How secure do you think your personal info is? Many people worry about the safety of their details, and for good reason: It's the top complaint received by the FTC every year. Make sure you're taking steps to guard it.
In an age when military secrets can be downloaded like Lady Gaga singles and your credit card info can get swiped while you play video games, it’s no wonder people are worried about protecting their personal information. Identity theft has been the No. 1 consumer complaint received by the FTC for more than a decade.
One in 5 Americans would ditch a company if it lost their data, according to the international “Data Breach Battle” study by Sailpoint, an IT company focused on protecting identities – and 10 percent would tell their friends and family to abandon that business.
But even though people are worried about it happening to them, nearly the same number of Americans said they would steal data from their employer, given the chance. Even more outrageous, almost a quarter of British citizens surveyed said they would sell that info for profit! (Only 5 percent of Americans would – or at least admit it.)
These stats underscore the point that you shouldn’t rely solely on businesses to protect your info. Consumers have to do everything they can too. Here are a few ways to protect yourself…
- Common sense. I’ve had co-workers who share computers and constantly leave their Facebook accounts logged in – then they prank each other by posting phony messages and changing relationship statuses. While this is relatively benign, they complain that they’ve been “hacked” by each other. But it’s not hacking if you’re too dumb to log out. Closing the browser window is rarely enough to protect your info. There’s a “log out” button for a reason, so use it.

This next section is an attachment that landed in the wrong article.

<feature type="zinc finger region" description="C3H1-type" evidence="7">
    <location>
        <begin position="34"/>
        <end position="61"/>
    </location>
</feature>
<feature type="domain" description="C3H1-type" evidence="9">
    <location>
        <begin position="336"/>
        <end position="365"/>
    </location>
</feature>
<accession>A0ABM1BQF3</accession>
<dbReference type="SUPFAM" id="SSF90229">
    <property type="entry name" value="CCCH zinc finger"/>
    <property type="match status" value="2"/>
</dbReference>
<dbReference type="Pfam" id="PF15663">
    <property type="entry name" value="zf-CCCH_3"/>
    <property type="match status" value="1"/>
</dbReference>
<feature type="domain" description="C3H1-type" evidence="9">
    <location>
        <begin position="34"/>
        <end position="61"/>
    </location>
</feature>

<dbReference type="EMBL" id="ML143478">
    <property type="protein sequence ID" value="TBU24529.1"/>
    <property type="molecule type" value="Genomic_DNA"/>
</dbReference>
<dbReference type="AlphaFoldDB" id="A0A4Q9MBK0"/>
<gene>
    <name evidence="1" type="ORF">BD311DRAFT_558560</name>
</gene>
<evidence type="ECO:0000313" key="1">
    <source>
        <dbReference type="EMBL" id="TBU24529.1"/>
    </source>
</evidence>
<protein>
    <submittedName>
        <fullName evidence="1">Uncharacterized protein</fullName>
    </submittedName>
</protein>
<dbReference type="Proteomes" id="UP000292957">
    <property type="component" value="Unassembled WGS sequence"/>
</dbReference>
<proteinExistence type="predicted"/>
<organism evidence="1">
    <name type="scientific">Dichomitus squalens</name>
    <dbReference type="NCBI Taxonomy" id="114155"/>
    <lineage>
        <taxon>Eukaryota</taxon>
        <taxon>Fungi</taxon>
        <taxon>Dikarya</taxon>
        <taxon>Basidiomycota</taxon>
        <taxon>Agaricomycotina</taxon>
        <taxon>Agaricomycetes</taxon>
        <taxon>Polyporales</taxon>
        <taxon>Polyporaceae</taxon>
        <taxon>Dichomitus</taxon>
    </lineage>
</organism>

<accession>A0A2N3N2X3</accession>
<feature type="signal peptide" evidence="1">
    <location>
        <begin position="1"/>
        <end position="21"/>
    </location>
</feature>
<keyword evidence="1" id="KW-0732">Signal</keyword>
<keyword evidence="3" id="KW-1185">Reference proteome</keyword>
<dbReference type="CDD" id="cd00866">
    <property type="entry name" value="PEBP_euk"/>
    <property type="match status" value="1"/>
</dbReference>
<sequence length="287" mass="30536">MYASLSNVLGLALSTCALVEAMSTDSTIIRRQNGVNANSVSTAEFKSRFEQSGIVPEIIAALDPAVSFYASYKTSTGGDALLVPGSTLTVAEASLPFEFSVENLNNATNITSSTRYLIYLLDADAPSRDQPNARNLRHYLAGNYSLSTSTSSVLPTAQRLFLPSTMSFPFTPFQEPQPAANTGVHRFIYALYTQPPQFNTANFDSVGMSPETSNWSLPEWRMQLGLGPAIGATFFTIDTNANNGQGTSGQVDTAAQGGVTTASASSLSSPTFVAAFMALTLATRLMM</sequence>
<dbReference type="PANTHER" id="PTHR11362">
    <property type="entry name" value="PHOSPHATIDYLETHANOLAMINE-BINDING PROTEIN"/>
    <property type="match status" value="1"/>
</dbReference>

- Use encrypted sites and Wi-Fi. At the start of a website address, you usually see “http” followed by a colon and two forward slashes. Ideally, you want to see “https,” which is a secure version of HyperText Transfer Protocol. Financial sites often use this, and social networks like Facebook and Twitter offer it, but not by default – you must enable it through settings. (The links explain how.) This is particularly important when you’re browsing on a public Wi-Fi network, like at a coffee shop, because they’re more susceptible to hacker snooping. If your home network is open, learn how to secure a wireless network. OnGuardOnline.gov has more info on the dangers of public Wi-Fi.
- Make complex passwords. Don’t use just one password for everything. If someone guesses it, or if you leave it lying around, they can access all your accounts. This also means you shouldn’t take advantage of using your Google or Facebook login instead of registering on various sites. It’s inconvenient, but safer. The best passwords are long, not real words, and contain special characters or nonconsecutive numbers.
- Update your software regularly. Hackers are always finding new security vulnerabilities and loopholes in popular programs, and developers are always patching them up. Make sure you check for software updates on a weekly basis, a process that can usually be automated through settings. Secunia has a tool that tells PC users when software gets outdated.